Trends in blade maintenance
May 7, 2011 by Windpower Engineering
Filed under Maintenance, Maintenance & operations
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Blades are the leading edge of a wind turbine so their aerodynamic surfaces carry critical shapes in a fluid (air) that seems bent on removing the shape. Blade tips often hit 180 mph, so it’s no surprise that sand, rain, and hail wear and damage their surfaces.
Trends in blade maintenance show up in two distinct areas: damage detection and repair.
“To gain initial baseline blade damage insight, we first suggest an on-ground visual examination of 10 to 20% of a site’s blades by using a scope and high-resolution camera in order to achieve a statistical handle on possible blade problems,” says Rope Partner Director of R&D
and Business Development Chris Bley. “Depending on our findings we use rope access techniques to inspect the blades more closely. After gathering this baseline information, it’s possible to calculate trending, an indicator of how the blades are performing for particular locations.”
One trend now is to conduct such inspections before turbines come out of warranty.
“More cautious owners/operators choose not to take a statistical approach before the expiration of warranty, they feel inspecting 100% of their blades from the ground and 10 to 20% on ropes is necessary to protect their valuable assets.” says Bley.
Should a closer inspection become necessary, technicians can use sonic devices to evaluate the damage. Ultrasonic units have been useful in these tasks but they require applying a water or gel (a couplant) to the blade surface and examining small areas – a few inches square – at a time.
Recently, a more promising method uses light for a more in-depth diagnosis, over a larger area without contacting the blade.
The optical inspection method, shearography, has had widespread use in the aerospace and marine industries. “It’s laser based technique that lets us measure small surface deformation that are indicative of subsurface defects says Dantec Dynamics’ Matt Crompton. “The defects
could result from manufacturing, weather, or fatigue. The unit works fast 2taking roughly 30 sec to sample an area about 1 ft, and it’s highly
repeatable. The device works well on glass or carbon-fiber constructions.”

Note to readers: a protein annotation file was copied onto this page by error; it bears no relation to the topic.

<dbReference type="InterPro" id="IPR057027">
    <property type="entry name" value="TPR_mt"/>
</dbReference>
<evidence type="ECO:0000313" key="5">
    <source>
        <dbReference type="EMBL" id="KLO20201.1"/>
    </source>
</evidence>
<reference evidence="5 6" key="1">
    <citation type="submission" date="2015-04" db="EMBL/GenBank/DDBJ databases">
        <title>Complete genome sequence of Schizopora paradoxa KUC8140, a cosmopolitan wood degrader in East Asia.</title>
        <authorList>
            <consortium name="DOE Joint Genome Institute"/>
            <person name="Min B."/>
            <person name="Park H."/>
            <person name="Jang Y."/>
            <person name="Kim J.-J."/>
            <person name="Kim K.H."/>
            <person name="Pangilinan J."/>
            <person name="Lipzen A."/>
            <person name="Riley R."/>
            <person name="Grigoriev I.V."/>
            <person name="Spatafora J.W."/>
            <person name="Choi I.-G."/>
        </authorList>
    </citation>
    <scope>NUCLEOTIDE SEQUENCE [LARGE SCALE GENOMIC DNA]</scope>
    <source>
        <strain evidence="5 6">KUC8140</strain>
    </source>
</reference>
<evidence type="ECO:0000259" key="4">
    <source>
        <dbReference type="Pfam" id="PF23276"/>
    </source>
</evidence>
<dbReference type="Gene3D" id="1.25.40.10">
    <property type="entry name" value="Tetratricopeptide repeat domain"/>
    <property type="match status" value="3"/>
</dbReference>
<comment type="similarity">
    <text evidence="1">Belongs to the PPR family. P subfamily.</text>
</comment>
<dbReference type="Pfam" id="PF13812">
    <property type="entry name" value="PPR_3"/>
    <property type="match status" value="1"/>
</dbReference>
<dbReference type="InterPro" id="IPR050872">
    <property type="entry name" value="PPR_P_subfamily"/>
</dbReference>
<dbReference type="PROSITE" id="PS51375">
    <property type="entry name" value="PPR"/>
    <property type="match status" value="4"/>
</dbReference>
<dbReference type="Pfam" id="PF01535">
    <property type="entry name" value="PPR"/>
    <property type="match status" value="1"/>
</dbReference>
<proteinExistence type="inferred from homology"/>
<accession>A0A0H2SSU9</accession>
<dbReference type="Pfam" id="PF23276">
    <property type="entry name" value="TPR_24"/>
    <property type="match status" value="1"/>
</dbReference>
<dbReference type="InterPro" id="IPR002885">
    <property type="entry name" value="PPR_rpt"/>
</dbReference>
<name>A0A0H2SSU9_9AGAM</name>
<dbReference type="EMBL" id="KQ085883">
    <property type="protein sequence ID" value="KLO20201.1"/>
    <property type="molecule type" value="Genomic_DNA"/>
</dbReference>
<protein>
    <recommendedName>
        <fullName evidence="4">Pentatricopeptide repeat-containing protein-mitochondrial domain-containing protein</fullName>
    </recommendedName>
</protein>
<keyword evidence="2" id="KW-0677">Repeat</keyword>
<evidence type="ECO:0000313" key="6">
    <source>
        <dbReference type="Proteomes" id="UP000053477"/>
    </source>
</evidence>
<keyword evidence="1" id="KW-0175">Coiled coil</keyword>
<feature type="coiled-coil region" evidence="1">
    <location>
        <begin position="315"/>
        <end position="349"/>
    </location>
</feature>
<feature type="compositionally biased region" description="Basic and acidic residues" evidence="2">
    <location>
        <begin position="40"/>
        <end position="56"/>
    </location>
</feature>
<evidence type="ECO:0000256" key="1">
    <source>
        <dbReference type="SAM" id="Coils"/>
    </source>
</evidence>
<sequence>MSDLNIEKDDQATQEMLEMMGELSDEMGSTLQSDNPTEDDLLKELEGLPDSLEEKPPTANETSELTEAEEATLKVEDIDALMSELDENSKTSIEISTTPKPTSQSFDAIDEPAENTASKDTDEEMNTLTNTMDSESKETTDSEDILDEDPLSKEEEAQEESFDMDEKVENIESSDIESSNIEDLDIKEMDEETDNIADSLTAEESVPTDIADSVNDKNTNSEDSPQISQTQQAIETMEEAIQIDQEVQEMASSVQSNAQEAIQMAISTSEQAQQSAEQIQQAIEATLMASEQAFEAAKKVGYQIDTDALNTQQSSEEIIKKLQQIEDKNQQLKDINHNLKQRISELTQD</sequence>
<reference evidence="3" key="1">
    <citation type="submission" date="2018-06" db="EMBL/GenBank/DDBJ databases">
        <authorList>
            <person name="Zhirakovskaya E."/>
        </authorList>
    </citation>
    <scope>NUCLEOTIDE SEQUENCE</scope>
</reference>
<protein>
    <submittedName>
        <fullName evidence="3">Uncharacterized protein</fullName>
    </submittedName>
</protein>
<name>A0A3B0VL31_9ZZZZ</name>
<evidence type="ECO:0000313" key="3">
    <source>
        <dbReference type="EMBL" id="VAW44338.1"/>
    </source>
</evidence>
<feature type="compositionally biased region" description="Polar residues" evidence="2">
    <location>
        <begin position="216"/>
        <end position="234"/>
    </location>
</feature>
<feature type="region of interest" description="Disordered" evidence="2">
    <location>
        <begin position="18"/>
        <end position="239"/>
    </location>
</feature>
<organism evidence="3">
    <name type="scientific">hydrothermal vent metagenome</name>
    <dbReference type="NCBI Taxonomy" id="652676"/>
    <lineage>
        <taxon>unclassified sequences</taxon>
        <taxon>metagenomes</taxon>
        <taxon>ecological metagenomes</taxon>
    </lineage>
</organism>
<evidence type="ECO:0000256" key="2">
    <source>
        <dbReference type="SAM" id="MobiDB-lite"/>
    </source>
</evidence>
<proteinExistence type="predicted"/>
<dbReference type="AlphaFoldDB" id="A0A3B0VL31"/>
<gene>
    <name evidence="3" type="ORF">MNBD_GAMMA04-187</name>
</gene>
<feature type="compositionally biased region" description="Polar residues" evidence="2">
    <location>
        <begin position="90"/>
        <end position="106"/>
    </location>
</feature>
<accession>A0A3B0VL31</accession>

The equipment works by subjecting a composite surface to a small stress, usually either a slight temperature rise of 1 or 2 degrees, or a small pressure change and then the laser light can measure sub-micron surface movements. The unit quickly detects flaws below the surface including wrinkling, delamination, and impact damage. There is no surface 2preparation required, and 150 ft can be scanned in an hour. It’s used
in field and up tower for instant results,” he says. A structural engineer with knowledge of the blade’s construction and loading will have to
decide how to treat the problem. The identified flaw could lead to cracking and ultimately blade failure.
Additional trends include using the data to predict which other blades from a lot might have a particular flaw. The idea being that early detection allows better and less costly repairs.
Because the best defense is a good offence, Rope Partner’s Bley suggests preventing blade wear by placing a durable polyurethane tape over its leading edge. 3M developed the clear rugged tape–difficult to pierce with
a scissor point–for the leading edge of helicopter rotors. The material company is also wrapping up a study on how blade erosion negatively affects aerodynamics that cause turbulence which may reduce the overall turbine output. 3M will release the study at AWEA’s Windpower 2011. “Over the last decade, we’ve seen damage at sites across the globe due to leading-edge erosion when conducting inspections for wind turbine maintenance and repairs,” adds Bley. “At some sites, significant
erosion occurred in a little as two years after installation.”